A lizard crawls along the sidewalk It isn’t in a hurry to get wherever it’s going.
Afternoons in the summer are always quiet. Everyone’s too full from lunch and it’s too hot outside to do anything. This year, a lot of the kids in the neighborhood aren’t around either. The Dorsey girls are at camp, Eric and Libby are at their grandma’s for two weeks, and Willie’s in summer school. Poor Willie. He could never catch a break.
I’d gone over to Eli Fletcher’s house in the morning. We played some games and swam in his pool. Then he had to go for a doctor’s appointment so I came back and decided to hang out on the porch. Sometimes it’s fun to sit in one place and watch the world move around.
Our next door neighbors, the Gundersons, are both at work. They’re a nice married couple, probably in their 50’s, but they don’t have any kids. I think that’s kinda strange but Mom says it’s not so unusual nowadays. The lizard slithers into their yard, heading for Mrs. Gunderson’s vegetable garden. She’s not gonna be happy about that when she gets home.
Mr. Tanner walks past reading something, a list of some sort. He’s wearing a hat and a long coat, in spite of the weather, silver rimmed glasses perched on the tip of his nose. His forehead’s all crinkly, which means he’s thinking hard about something.
Kathy Harmon’s out walking her two dogs, one beagle who kinda looks like Snoopy and a shaggy terrier of some sort. They’re both wagging their tails as they sniff everything in sight. Kathy’s our regular babysitter, though I don’t like to call her that anymore. She’s just a girl that watches over me when my parents are out. She smiles at me with perfect white teeth, chestnut hair framing her face, and waves. I wave back, getting a funny feeling in my stomach.
Mrs. Pauley’s over in her garden, pulling out weeds. She lives across the street from us, pretty much always has. Mom says the Pauleys were some of the first people to move into this neighborhood, and the only ones that never left. It’s just been Mr. and Mrs. Pauley here for as long as I can remember, but I heard they have six sons who’re all grown up and living with their own families. Mrs. Pauley also has a sister named Mabel who visits sometimes. She always hands out ugly sweaters to people when she’s here. I got a vomit-green one last Christmas. She’s a weird lady.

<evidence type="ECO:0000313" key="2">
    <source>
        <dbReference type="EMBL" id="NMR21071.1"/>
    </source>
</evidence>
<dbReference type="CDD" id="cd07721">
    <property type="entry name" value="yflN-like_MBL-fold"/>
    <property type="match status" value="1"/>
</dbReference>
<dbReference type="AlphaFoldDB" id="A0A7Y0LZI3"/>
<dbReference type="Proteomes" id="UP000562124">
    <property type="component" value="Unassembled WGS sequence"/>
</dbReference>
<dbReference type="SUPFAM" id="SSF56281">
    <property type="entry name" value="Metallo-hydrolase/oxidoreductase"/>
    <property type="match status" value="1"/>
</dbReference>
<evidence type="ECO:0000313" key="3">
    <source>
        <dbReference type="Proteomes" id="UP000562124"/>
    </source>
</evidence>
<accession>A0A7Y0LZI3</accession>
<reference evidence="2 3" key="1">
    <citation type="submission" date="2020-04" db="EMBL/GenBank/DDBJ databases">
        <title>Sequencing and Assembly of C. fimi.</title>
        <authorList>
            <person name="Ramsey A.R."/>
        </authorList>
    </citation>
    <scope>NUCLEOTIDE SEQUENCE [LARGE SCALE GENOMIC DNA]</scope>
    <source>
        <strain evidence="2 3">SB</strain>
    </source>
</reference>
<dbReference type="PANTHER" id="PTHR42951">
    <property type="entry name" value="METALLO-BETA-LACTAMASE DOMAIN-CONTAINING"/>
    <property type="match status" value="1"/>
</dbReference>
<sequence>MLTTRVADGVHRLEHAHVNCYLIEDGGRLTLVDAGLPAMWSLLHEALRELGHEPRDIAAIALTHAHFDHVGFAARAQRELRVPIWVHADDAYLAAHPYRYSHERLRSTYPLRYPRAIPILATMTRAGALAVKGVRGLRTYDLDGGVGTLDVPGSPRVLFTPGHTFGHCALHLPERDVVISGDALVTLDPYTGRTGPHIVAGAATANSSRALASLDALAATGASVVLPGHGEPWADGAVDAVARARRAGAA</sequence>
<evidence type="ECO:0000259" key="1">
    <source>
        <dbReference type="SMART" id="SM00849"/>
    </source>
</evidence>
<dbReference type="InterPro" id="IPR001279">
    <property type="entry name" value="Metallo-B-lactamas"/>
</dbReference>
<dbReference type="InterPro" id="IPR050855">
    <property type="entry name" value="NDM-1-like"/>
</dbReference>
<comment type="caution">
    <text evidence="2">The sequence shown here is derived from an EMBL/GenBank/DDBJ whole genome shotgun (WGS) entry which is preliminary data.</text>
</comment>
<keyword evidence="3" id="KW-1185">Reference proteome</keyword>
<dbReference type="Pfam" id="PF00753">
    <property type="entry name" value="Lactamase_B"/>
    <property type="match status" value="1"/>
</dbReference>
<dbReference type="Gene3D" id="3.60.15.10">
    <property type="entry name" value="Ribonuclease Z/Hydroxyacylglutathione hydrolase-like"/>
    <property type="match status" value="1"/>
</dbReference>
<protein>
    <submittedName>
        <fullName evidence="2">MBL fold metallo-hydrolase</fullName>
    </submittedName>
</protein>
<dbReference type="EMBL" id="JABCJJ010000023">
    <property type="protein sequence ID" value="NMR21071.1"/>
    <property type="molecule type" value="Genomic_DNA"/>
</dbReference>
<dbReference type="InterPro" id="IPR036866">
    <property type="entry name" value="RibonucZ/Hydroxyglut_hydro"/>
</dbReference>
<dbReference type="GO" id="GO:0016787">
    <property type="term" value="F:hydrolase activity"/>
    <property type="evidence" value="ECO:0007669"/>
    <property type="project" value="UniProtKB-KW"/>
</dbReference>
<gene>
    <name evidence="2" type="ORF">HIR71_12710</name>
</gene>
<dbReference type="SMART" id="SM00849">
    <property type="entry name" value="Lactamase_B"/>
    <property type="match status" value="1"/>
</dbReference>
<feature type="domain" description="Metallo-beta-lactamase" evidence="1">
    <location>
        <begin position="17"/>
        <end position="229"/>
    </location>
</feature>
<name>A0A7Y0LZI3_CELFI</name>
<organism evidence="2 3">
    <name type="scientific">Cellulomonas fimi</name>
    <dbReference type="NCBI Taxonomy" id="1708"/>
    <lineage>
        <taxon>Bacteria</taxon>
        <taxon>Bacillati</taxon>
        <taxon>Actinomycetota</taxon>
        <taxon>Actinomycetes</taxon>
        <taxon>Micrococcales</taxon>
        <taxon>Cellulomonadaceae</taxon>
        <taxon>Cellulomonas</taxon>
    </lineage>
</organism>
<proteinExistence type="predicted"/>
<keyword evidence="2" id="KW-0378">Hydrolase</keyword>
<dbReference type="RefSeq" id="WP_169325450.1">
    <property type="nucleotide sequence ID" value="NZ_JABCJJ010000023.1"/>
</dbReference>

Mrs. Pauley’s nice. She’s smiling whenever I see her. Her eyes are very blue, and look like they see right through you, but they’re always twinkling. Or they used to, anyway. I remember she used to be very chatty. Often, she’d have long conversations with my mom or ask me about school.
Mr. Pauley was nice too, and sometimes came over to help my dad with yard work or to play ball. But he died three months ago and then Mrs. Pauley got quieter. The funeral was nice. It feels weird to say that, but it’s true. Everyone was there. The Gundersons, the Allens, even Eric and Libby’s grandma had come up to pay her respects. There was a lot of crying and a lot of big speeches about what a great guy Mr. Pauley was. I kinda miss him.
Things haven’t been too good for Mrs. Pauley lately. I heard Mom and Dad talking about it the other day. She doesn’t have any money now. Her kids are busy with their lives and don’t speak to her as much. Only one of them showed up to Mr. Pauley’s funeral. I think they could still send her some money though. But they didn’t. She couldn’t pay rent this month. It’s weird. I always thought people who lived in houses owned them. But turns out you can rent them, just like apartments. That’s what Mr. and Mrs. Pauley did. Mom and Dad said she’d probably going to be evicted soon. I don’t know what that means, but it doesn’t sound good.
A car pulls into the driveway. I look at the license plate: GRH 1517. Adding 5 and 1 makes 6 and 1 more makes 7. I like it when the numbers on license plates add up like that. A fat man in a dark blue suit gets out of the car. It’s Mr. Finnick, Mrs. Pauley’s landlord. He takes a deep breath and his shoulders droop a little. He looks tired. Mrs. Pauley looks upset.